Let’s Get Digital

The smell of freshly printed ink on paper is slowly being replaced by the overheating electronics that the world now depends on. But does it really matter where you read the news as long as you get it? The shifting to electronic subscriptions has caused an ongoing debate about the survival of printed papers. Before choosing your preferred way of reading, you should be looking at the positive and negative affects of what going online can do for you, the environment, and the world.

The effects of going online have affected many areas of our everyday lives, the growth of businesses, and the survival of the environment. Waking up in the morning, it used to be the norm to get up, put on slippers, and sluggishly make your way outside to grab the paper that is nowhere near your front porch. Since many papers have been going online, now you don’t even have to get out of bed to read your daily news. It’s so much easier to carry with you on a train ride to work than awkwardly smacking someone next to you when you turn the page. The news itself is more up-to-date on current events because online articles can be changed constantly. A negative that many people find with online reading is that you’re no longer holding the actual book or paper in your hands. “It is good that a lot have newspapers and books have gone online. Many people are more focused on the internet than physical objects. With the information online, people at least get a sense of what is going on in the world. I personally prefer print because it’s more personal. It’s something tangible, something real,” states 12th grader Sam Balistreri. Also, many health experts have found that prolonged interaction with a bright screen can cause headaches, blurry vision, upper body pains, irritation of the eyes, trouble focusing, and an increase in sleeping issues. If you’re reading the latest sports scores on your Samsung or finishing a novel on your iPhone before bed, the bright screen will suppress the release of melatonin which makes you fall asleep, but we’ll leave the official diagnosis to the professionals. Some people have no opinion about going online unless they can no longer choose how they want to read. “I have no direct problem with the rising popularity of e- books. I personally prefer to physically hold a book and turn the pages. Often a book serves as my escape from the constant staring at screens we all do whether it be computer, phone, or T.V., so in a way the e-book defeats the purpose. I’m pretty unaffected by whether or not books become most popular online because I cannot see them completely abandoning the physical format in my lifetime. They still sell records for example even though the music industry is largely digital downloads now. So, as long as I can still manage to get books in physical form, the most popular format for them doesn’t really matter to me,” Tom Sclafani, a 12th grader, says. The plus sides of going online for people is that basic subscriptions are free, but print newspapers lose money. The loss of money leads to layoffs in the journalism field. The decrease of paper waste is also helping the environment because they don’t end up in landfills. For English teacher Mrs. Blumm, going online arises some concerns for her as a lover of reading.  “I think it’s inevitable [that papers are going online] because technology is now King. My only concern is that, regardless of the platform, that people are no longer reading for depth. My fear is that when you’re reading online it’s only for a quick surface read. I read all my newspapers online. I read all my Times online. I no longer get any actual papers anymore,” says Mrs. Blumm, tenth grade Humanities teacher.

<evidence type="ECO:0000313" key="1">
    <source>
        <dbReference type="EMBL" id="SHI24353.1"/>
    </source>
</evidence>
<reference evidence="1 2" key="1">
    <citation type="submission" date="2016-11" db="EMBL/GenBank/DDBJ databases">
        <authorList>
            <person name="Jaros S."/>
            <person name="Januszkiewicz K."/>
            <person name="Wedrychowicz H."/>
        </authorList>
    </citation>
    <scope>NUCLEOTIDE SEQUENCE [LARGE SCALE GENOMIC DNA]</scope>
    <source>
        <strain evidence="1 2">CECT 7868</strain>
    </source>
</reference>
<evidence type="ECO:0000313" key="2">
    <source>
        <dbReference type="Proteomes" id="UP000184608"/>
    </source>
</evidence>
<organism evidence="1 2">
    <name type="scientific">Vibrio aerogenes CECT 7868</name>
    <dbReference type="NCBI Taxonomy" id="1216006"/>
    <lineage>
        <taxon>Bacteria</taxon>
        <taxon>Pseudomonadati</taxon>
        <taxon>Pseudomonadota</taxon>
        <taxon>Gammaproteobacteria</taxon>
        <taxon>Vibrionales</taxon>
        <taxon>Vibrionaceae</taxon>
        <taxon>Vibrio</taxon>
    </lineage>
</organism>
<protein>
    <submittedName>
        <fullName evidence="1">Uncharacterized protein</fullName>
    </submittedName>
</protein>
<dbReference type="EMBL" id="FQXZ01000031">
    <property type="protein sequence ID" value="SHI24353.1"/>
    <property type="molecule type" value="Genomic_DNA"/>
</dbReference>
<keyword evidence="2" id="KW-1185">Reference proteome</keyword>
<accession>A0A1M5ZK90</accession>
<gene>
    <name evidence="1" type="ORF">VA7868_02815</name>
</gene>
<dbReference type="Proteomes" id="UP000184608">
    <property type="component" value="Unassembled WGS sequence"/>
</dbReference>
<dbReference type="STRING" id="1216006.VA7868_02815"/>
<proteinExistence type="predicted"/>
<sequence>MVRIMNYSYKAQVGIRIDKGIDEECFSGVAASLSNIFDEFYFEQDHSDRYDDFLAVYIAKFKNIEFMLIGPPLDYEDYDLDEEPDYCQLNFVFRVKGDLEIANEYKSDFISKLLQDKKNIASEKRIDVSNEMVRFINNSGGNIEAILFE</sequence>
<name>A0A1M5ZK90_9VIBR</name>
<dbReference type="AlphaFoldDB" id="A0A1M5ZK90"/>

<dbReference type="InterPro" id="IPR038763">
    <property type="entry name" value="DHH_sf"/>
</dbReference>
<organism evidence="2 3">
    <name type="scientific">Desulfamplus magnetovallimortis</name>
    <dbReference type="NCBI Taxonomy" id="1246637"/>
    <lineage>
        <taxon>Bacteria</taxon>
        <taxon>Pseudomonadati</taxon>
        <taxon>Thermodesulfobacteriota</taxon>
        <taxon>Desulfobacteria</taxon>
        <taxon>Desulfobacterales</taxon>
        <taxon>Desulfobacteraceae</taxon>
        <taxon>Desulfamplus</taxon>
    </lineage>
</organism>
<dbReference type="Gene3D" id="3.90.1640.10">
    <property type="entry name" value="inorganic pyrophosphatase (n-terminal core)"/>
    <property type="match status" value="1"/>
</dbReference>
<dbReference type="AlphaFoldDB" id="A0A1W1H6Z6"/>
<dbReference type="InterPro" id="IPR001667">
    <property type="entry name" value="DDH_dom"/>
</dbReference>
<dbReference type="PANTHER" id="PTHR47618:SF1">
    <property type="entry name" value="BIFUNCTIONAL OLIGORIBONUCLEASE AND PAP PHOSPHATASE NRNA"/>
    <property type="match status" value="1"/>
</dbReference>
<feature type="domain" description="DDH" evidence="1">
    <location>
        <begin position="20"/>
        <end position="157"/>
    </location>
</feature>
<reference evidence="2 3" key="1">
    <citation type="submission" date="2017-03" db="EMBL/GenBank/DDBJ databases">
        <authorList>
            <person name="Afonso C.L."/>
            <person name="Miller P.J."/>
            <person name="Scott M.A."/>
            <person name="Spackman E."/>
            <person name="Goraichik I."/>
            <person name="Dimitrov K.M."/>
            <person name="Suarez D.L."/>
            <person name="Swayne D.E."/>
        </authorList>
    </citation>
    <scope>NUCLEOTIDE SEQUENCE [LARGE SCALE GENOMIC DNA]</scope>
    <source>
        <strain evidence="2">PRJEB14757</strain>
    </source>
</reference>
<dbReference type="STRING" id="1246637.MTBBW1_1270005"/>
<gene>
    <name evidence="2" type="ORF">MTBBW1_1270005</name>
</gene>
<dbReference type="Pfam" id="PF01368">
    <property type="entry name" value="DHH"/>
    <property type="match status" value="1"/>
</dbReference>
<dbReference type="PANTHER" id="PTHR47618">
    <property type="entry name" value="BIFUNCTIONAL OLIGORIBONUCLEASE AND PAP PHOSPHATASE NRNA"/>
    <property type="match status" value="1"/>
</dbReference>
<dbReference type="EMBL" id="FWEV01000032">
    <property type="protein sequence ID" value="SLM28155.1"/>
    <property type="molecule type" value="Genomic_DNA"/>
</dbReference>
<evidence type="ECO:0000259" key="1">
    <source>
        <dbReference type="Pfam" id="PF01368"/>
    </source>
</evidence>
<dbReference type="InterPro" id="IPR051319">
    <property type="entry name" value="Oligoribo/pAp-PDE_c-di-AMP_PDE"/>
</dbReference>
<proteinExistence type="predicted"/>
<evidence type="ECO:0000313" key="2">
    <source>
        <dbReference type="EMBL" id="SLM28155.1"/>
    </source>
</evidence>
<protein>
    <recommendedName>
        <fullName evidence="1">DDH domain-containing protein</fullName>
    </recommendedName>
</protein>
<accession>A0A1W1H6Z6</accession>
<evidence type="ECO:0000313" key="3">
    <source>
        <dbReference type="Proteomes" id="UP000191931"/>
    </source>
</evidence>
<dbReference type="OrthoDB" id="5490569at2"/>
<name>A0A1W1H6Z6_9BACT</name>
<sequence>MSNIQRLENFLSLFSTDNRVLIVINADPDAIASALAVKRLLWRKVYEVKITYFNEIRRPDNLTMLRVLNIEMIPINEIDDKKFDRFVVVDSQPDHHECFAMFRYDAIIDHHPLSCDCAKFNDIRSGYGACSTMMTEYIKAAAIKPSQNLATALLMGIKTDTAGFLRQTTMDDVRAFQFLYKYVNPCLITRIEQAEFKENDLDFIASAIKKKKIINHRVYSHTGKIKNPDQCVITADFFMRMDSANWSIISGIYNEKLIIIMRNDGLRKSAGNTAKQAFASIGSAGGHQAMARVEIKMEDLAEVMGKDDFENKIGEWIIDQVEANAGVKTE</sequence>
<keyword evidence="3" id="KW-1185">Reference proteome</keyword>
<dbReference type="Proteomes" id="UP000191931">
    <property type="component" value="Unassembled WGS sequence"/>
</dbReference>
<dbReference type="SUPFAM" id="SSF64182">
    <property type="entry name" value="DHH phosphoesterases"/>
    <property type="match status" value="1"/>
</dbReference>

The effects of going online leave both positive and negative impacts, but it is ultimately your choice to make. However, before making the choice about whether or not to hit that subscribe button, consider all of the effects. Just like a lot of the papers in the country, our very own Paper Lion is also going online where you’ll find articles on all sorts of events from our school and the world. But there is no need to fear! We will still be publishing print versions of the paper. So check out our new website at www.paperlion.org, but also keep an eye out for our quarterly paper in your English classes. So turn off your apps, start reading, and get involved!


* You can even add us to the home screen to your mobile phone: this site will function as an app!